Andrew, update on the resorcinol due to finding info.
-moisture content of wood 10/12% ideal,8/14% max
-clamp @ 11kgf/cm softwood, 14kgf/cm hardwood
-pressure period 15C/10hrs, 20c/8hrs, 25c/6.5hrs

There is lots more info but that's the basics. For whats it's worth, the resin I used was Lauxite PR2238 and Hardener 2237 made by Hunstman Chemical Co. based in Melbourne, sales office in Sydney (02) 9672 7144. This is classified as dangerous goods so shipping can be expensive, another problem is dealing large companies for small quantities, I suspect they probably supply in 200 litre drums. PR2238 is stable for 2yrs in closed container, Hardener 2237 is stable for 1 yr in vapour tight container, if it has been decanted, use within 2 months.


Nicholas Carey
11-29-2005, 01:47 AM
Some time back (2 years, actually), I wrote here (http://www.woodenboat-ubb.com/cgi-bin/UBB/ultimatebb.cgi?ubb=get_topic;f=1;t=006736) the following, derived from DAP's instructions and various papers published by the USDA Forest Service's Forest Products Laboratories (http://www.fpl.fs.fed.us/) — your tax dollars at work — and similar resarch organisations in Canada and Australia:
WRT to what people have said about resorcinol's need [for] thin gluelines, clamping pressure, etc.:

Bear in mind that using resorcinol successfully requires much more care than many other adhesives in order to achieve good bond strength. For starters (from DAP Weldwood's instructions and other sources):

1. The temperature of the wood, the glue and the work area must be not less than 70F. If less than 70F, bond strength will be insufficient.

2. Resorcinol's cure is sensitive to relative humidity. Moisture content of the wood should be between 8-12%. Wood moisture content of less than 5% or more than 15% compromises bond strength.

3. The glueline should be about 0.005 inches in thickness that's 1/200 inch or 1/8 millimeter or bond strength is compromised. Too thin and there's not enough adhesive in the joint. Too thick and the adhesive fails rather than the wood.

4. Resorcinol requires extremely high clamping pressures. DAP recommends clamping pressures of 25-75 psi; other sources (FPL and its Australian and Canadian equivalents) recommend clamping pressures of 100-200 psi in order to optimize bond strength.

It's exceedingly hard to achieve these kinds of pressures uniformly without specialized equipement. Bear in mind that even vacuum bagging, considered a superb means of applying high clamping pressure for gluing, can achieve only a theoretical pressure of 14.7 psi at sea level. Resorcinol requires 2-10x that. And mechanical clamps, unless you use a lot of them, don't supply uniform pressure.

Epoxy's ease of use and tolerance for imperfect gluelines, low clamping pressure and temperature have lot to do with why it's as popular as it is.Sadly, I failed to cite the sources, a lapse for which I apologise. I still trust the sources from which I drew the information, though.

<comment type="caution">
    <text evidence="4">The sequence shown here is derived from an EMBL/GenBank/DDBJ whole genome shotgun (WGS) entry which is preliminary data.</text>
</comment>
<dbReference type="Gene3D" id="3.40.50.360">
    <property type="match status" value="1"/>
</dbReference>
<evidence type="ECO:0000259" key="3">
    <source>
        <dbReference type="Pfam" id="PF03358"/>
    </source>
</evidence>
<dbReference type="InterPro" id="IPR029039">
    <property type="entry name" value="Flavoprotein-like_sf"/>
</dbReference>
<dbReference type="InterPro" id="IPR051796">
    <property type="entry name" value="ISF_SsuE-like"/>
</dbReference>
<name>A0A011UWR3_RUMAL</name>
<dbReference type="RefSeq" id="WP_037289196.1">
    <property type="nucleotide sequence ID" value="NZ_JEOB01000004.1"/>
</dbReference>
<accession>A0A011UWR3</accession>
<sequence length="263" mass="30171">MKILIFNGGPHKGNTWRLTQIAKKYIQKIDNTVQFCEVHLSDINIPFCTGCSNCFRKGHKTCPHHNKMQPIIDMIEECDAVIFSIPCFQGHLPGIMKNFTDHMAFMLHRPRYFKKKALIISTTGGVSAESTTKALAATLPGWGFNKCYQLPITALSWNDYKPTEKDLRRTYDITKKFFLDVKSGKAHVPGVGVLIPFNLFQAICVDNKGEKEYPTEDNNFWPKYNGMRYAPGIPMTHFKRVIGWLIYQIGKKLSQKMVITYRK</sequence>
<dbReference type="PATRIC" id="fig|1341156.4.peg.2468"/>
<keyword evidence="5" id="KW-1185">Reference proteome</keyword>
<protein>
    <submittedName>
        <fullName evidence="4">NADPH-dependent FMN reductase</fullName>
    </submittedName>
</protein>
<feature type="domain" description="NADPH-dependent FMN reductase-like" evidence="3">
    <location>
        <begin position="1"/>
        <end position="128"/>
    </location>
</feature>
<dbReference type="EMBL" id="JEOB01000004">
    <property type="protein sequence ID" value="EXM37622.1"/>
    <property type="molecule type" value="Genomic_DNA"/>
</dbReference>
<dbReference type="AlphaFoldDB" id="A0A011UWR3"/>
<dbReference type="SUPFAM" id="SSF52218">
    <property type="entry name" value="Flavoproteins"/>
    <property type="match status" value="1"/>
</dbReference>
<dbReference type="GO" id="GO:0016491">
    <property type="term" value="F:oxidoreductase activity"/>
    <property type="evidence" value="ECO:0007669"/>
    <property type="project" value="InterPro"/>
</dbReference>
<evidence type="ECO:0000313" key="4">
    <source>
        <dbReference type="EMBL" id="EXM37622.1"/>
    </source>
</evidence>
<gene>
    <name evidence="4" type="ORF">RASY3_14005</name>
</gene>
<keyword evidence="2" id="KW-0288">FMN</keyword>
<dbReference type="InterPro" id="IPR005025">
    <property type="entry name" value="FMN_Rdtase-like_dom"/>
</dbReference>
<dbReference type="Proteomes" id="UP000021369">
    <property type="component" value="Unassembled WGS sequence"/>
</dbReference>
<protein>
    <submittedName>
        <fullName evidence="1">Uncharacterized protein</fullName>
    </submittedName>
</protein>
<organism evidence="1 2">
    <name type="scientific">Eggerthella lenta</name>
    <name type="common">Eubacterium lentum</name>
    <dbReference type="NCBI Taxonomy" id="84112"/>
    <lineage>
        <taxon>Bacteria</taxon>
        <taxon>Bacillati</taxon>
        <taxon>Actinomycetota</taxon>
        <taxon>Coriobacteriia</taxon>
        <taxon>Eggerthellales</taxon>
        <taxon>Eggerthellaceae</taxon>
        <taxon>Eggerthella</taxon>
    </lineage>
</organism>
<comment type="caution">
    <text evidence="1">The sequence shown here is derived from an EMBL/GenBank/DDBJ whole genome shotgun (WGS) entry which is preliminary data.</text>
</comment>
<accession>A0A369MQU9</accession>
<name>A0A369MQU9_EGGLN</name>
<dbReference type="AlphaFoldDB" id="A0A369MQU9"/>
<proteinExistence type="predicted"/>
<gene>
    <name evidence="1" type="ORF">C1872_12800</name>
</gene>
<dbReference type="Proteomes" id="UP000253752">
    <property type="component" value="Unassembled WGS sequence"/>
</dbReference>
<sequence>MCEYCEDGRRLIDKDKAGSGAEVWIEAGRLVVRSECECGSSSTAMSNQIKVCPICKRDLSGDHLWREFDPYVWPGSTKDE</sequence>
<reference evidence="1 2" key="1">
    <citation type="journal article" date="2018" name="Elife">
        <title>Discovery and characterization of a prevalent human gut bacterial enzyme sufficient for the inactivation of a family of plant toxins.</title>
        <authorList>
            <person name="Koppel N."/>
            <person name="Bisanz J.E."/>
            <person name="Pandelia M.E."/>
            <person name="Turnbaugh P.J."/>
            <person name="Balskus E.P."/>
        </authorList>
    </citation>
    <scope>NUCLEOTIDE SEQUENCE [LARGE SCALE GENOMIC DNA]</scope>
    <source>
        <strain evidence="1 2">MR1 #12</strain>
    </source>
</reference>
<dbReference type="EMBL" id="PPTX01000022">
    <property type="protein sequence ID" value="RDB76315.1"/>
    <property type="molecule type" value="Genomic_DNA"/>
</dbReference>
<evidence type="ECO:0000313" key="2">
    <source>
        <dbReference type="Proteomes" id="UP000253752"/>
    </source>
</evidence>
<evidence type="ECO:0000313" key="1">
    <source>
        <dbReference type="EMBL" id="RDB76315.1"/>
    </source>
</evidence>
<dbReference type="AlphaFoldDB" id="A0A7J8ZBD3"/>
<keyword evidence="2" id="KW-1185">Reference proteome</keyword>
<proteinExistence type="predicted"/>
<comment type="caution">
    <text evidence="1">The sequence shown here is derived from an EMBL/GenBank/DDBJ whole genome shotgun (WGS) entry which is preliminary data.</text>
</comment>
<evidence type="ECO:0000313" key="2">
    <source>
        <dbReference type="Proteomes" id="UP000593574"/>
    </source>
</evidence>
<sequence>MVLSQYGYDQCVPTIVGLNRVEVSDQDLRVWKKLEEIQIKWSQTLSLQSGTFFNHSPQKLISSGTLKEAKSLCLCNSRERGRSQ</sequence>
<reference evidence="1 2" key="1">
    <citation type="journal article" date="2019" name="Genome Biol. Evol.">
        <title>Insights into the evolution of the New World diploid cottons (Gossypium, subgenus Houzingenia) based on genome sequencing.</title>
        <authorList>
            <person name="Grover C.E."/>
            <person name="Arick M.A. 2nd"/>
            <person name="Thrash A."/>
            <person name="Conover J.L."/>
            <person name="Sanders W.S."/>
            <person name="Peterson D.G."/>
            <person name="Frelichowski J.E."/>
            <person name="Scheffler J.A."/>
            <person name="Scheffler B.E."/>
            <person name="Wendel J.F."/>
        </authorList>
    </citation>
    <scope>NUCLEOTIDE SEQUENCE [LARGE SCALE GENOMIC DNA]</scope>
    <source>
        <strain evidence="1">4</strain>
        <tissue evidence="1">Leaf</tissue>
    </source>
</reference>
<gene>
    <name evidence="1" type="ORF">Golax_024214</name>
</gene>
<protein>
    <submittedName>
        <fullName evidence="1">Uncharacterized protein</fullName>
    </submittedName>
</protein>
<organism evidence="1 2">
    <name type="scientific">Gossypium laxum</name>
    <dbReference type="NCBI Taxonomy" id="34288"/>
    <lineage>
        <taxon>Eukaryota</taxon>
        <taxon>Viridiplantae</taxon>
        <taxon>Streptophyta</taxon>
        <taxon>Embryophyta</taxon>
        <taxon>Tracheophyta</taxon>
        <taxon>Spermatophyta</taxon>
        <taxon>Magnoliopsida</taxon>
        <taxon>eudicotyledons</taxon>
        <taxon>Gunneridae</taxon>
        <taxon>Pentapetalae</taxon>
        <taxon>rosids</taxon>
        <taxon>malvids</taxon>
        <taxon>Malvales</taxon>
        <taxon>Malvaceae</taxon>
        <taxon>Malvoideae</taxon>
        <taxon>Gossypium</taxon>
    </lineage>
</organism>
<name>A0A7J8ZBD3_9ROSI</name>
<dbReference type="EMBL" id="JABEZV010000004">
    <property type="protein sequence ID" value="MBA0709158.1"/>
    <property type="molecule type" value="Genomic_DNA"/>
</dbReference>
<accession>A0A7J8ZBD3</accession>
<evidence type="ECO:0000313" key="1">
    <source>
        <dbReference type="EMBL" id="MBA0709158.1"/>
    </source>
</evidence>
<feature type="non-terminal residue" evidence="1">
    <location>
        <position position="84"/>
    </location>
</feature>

However, I did go on to provide a pertinent ANSI standard that's readily available for a reasonable price:
ANSI/AITC Standard A190.1, American National Standard, Structural Glued Laminated Timber provides details on layup requirements.

It and other helpful standards regarding the design and manufacture of structural glued laminated timber may be purchased from http://www.aitc-glulam.org/ at reasonable prices (for example, A190.1 is $11.00).

11-29-2005, 05:42 AM
we used resorcinol throughout the entire build of our schooner. we built the yacht in a tin shed in the tropics...read HOT! mix it up. dont breath in the powder dust or you will choke...slap it on, clamp and or nail..hey presto! a good strong joint. many times we tried to break the join on a test peice but the glue line always held and the timber would give way either side. i hope it works anyhow, because thats all thats holding our masts together!!! the glue can be purchased from AVS in brisbne.

11-29-2005, 08:15 AM
I used resorcinol quite a bit to make large roof trusses for equipment sheds and pole barns. The plans came (I think) from the University of Nebraska Ag school extension service, and were surely based on USDA Forest Products Lab work.
The truss gussets were half inch plywood, resorcinal glued to the 2X truss parts. Clamping was by lots of nails (2" pattern). Strength was remarkable, as proved by destructive testing.
We once dropped a 48' truss from 20' up (possibly by accident). All of the chords broke, but none of the gusset joints ruptured.
Another building was knocked down by a tornado after three years. Once again, many, many chord breaks (2X12) Douglas Fir, but none of the gussets failed.
There is a very large manual developed by the Navy for building minesweepers. Don't know what it's called, but it is reputed to be maybe a little over-complicated?
When looking for high clamping pressure, I use lots of steel pads to distribute the force of clamping. Also sometimes drill through the part, and put through a 3/4" d. clamping bolt set up on 1/2" thick by 6" square steel washer plate. Remove the steel when the joint is set up.

11-29-2005, 08:32 AM

Milspec, ANSI and/or other engineering standards notwithstanding, thousands of amateurs and pros successfully use resorcinol in their backyards/basements/shops. The max strength of resorcinol when cured under such clamping, heat, humidity, etc. specs may be well beyond your requirements, unless you expect to sell your craft to the government...

As noted by others, keep the temp at 70 or above, use lots of clamps, mix per instructions and do not expect it keep strength in gaps ala epoxy. I pick warm days to glue; sometimes will keep parts in the kitchen when clamped (ah, bachelorhood...please, no safety lectures) or under an electric blanket. I am astounded how strong the joints are, even not working under aircraft mfg standards(wink).